No plastic gnomes like the St. Martin’s Lane. No giant Starckian chairs like the Clift. No Schnabels, Harings, or Basquiats on the wall like the Gramercy Park. No billowing white draperies, or hallucinogenic lobbies like the Delano.
Just a serene oasis, a stone’s throw from the tattoo parlors, fast food joints and “aloha wear” that characterize Waikiki.
The Waikiki property, built from a shell of a 1960s hotel on the property, is the first of a boutique line of hotels called “Edition” that Schrager is doing for Marriott ? the first time he’s paired with a corporate partner. In the next year or so, Schrager will roll out additional Editions in Istanbul, Barcelona, Mexico City, and Bangkok. Each will be designed by a different designer (Patricia Urqiuola is working on the Edition in Barcelona).
While the Marriott will operate the hotels, Schrager has final say over the design, as the collection’s creative director. Each hotel will be different, growing out of the context where it’s located rather than having a unifying aesthetic. The thing that will unite them, Schrager says, is their approach and attitude toward the modern lifestyle.
New York-based interior designers George Yabu and Glenn Pushelberg, of the firm Yabu Pushelberg, designed the Waikiki property. In a conversation over breakfast near their Soho offices, the designers said Schrager introduced them to his newest concept by inviting them to his own apartment at 41 Bond Street.
“It was very restrained, very pared back,” Pushelberg said. “Schrager told us, ?I want to go back to my roots, like at the Morgans Hotel, where we created something with a limited budget, and limited materials, but with a strong point of view.”
Schrager, says Pushelberg, has always had his finger on the zeitgeist in a way that’s led to innovation before his peers. In this case, Schrager is channeling not just traveler’s fatigue with over-designed spaces and desire for a simpler, more relaxing environment, but the recession-inspired distaste for excess in all forms.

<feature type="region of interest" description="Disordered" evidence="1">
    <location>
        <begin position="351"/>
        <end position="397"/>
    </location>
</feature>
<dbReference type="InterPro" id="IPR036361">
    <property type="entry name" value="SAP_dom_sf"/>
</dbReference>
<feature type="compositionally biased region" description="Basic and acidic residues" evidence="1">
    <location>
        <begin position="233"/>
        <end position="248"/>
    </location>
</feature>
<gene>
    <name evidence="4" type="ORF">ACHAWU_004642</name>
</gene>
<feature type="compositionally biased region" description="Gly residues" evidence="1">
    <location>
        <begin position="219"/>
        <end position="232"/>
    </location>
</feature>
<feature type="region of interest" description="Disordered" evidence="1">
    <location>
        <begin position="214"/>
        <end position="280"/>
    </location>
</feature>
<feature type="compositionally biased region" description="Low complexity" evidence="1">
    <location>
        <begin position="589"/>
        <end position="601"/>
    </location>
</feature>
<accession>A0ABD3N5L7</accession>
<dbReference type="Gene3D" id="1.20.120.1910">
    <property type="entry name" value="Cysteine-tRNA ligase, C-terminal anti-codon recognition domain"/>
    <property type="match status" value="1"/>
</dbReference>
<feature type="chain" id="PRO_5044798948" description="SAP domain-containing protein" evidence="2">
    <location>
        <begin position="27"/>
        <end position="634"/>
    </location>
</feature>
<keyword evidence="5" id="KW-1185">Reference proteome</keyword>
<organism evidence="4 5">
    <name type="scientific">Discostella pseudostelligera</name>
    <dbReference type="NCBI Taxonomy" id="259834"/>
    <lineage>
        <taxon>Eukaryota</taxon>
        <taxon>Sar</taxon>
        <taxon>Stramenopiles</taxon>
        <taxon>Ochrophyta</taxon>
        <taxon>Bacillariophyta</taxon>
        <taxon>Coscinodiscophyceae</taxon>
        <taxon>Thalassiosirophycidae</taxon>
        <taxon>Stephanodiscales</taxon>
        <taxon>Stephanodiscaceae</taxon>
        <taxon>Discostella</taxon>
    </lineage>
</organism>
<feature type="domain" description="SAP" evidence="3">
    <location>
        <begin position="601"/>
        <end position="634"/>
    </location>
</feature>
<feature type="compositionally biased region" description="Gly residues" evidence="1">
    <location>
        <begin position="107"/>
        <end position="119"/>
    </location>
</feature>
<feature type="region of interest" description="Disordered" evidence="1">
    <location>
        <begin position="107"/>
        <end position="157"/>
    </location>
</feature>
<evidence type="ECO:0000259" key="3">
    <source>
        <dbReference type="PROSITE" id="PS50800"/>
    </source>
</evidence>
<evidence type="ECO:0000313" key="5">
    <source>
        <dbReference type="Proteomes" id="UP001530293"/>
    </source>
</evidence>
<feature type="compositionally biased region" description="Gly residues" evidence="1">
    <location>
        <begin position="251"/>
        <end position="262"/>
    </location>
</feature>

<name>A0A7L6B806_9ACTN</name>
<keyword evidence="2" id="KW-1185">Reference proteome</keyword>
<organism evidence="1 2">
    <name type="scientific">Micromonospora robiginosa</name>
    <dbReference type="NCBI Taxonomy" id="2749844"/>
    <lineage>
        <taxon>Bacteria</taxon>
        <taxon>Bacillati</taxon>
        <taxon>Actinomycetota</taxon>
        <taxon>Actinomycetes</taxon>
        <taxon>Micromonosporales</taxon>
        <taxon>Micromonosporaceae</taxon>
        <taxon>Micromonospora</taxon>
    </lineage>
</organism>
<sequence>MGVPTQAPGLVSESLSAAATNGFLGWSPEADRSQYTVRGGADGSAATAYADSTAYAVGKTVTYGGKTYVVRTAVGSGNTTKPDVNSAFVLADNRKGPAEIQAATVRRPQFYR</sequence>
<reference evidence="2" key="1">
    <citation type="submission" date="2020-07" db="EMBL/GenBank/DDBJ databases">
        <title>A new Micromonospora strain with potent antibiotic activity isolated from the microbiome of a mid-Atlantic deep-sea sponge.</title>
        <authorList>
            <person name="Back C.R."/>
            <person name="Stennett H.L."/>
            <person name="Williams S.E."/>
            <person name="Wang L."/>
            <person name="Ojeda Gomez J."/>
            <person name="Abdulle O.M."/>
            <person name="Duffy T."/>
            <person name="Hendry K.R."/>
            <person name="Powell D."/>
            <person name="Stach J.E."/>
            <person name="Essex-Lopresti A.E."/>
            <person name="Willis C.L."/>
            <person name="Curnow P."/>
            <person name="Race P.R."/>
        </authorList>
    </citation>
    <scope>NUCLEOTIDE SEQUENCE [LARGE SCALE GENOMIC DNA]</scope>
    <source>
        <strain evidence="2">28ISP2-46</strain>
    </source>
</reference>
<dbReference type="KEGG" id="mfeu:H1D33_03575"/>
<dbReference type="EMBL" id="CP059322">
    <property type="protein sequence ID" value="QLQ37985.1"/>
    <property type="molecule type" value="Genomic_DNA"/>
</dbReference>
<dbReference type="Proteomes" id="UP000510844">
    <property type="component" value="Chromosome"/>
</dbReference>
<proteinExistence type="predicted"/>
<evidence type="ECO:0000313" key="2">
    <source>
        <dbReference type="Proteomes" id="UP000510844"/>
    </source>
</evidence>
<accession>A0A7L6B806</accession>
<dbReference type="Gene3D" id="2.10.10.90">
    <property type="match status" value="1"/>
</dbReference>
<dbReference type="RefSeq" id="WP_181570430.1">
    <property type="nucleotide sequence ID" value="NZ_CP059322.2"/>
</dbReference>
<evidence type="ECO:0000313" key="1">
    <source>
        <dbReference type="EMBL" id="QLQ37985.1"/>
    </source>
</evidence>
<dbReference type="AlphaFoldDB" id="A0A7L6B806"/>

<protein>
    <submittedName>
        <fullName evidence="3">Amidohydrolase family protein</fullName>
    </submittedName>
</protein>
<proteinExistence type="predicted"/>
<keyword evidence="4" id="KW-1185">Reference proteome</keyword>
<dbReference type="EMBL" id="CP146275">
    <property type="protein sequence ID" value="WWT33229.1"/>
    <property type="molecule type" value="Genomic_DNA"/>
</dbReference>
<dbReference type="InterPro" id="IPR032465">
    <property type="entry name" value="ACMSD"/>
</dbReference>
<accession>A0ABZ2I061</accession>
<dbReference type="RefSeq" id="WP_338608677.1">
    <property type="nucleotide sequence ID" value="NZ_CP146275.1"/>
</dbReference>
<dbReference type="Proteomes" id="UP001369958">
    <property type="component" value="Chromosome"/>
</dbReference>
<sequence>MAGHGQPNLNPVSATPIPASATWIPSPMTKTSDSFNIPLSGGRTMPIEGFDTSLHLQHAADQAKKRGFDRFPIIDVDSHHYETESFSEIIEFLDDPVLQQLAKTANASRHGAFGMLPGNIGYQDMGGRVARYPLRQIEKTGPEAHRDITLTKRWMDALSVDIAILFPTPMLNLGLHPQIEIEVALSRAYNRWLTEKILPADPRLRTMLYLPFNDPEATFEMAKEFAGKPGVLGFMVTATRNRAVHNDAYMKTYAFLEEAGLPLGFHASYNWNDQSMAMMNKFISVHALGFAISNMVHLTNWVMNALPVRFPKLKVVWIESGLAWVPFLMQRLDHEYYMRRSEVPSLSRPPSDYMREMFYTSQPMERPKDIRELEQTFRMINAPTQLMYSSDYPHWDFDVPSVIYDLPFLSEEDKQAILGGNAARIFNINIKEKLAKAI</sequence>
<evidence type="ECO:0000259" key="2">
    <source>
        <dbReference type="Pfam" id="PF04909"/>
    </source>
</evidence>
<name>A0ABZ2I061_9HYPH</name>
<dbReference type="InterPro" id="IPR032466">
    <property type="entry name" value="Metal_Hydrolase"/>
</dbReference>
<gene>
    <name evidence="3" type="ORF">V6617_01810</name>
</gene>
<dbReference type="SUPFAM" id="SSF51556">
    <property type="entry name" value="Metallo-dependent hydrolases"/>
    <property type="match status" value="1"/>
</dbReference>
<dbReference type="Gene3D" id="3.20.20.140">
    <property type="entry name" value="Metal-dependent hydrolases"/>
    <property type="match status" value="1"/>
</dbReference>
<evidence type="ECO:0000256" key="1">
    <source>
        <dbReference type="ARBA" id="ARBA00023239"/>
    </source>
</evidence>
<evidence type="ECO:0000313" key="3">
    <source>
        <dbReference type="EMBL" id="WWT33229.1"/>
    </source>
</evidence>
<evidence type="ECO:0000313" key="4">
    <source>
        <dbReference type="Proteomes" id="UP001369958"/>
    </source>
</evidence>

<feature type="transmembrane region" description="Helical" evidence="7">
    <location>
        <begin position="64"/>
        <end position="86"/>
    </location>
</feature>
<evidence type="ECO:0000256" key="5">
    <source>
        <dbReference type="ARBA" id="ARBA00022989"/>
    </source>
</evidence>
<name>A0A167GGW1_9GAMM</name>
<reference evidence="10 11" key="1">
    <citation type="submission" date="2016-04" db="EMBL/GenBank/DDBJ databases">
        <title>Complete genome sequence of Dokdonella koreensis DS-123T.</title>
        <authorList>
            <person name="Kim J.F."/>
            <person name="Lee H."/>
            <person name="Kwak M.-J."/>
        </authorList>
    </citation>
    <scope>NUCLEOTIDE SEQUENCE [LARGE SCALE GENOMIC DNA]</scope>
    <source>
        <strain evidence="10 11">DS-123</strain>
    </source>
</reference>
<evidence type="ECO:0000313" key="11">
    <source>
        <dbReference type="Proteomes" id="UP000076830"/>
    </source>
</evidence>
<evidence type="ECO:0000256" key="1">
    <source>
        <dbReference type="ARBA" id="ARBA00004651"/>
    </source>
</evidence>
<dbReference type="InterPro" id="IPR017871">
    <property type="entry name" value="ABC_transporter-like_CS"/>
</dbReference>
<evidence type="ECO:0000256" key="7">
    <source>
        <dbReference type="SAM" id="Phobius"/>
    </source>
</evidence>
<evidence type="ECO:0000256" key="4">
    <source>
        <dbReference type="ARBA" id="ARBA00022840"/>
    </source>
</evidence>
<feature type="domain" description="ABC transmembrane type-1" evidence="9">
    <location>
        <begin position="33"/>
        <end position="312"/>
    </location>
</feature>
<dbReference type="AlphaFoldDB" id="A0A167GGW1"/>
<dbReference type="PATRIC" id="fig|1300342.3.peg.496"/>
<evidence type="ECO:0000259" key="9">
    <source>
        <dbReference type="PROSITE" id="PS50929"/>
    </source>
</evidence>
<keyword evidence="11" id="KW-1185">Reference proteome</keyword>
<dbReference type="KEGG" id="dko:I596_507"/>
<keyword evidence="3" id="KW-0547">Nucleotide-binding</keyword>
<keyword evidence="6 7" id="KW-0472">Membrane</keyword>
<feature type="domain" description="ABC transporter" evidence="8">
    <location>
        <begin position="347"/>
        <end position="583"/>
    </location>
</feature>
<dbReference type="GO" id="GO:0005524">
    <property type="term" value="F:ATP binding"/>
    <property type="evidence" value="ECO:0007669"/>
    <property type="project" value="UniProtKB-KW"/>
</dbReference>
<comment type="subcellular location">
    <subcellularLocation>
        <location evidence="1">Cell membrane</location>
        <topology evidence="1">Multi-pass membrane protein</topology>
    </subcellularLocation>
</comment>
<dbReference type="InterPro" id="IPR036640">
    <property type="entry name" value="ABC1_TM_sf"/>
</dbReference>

This is not to say that the spaces aren’t luxe and trend-setting. There will be two pool areas ” one that’s formal and designed to be a ?scene,” and one that’s laid back and relaxed, with more natural vegetation. There will be a nightclub papered in silver, an homage to Andy Warhol’s Factory.
The lobby is small, its most significant feature a wall-mounted art piece by former pro surfer Herbie Fletcher made of 100 broken surfboards from the sport’s best pipeline surfers: Kelly Slater, Andy Irons, Mick Fanning, and Nathan Fletcher, among them. By night, the lobby’s bookcase pivots to reveal a full-service bar.
The Marriott influence will be felt in one aspect only: while the designers wanted bare plank flooring, Mr. Marriott, says Pushelberg, insisted on carpeting on the floor. He got it.
As a side benefit, Schrager hopes his first hotel will help to revitalize the degraded environment of Waikiki beach, a wasteland of shopping malls and beer gardens, much as the Delano made South Beach chic again.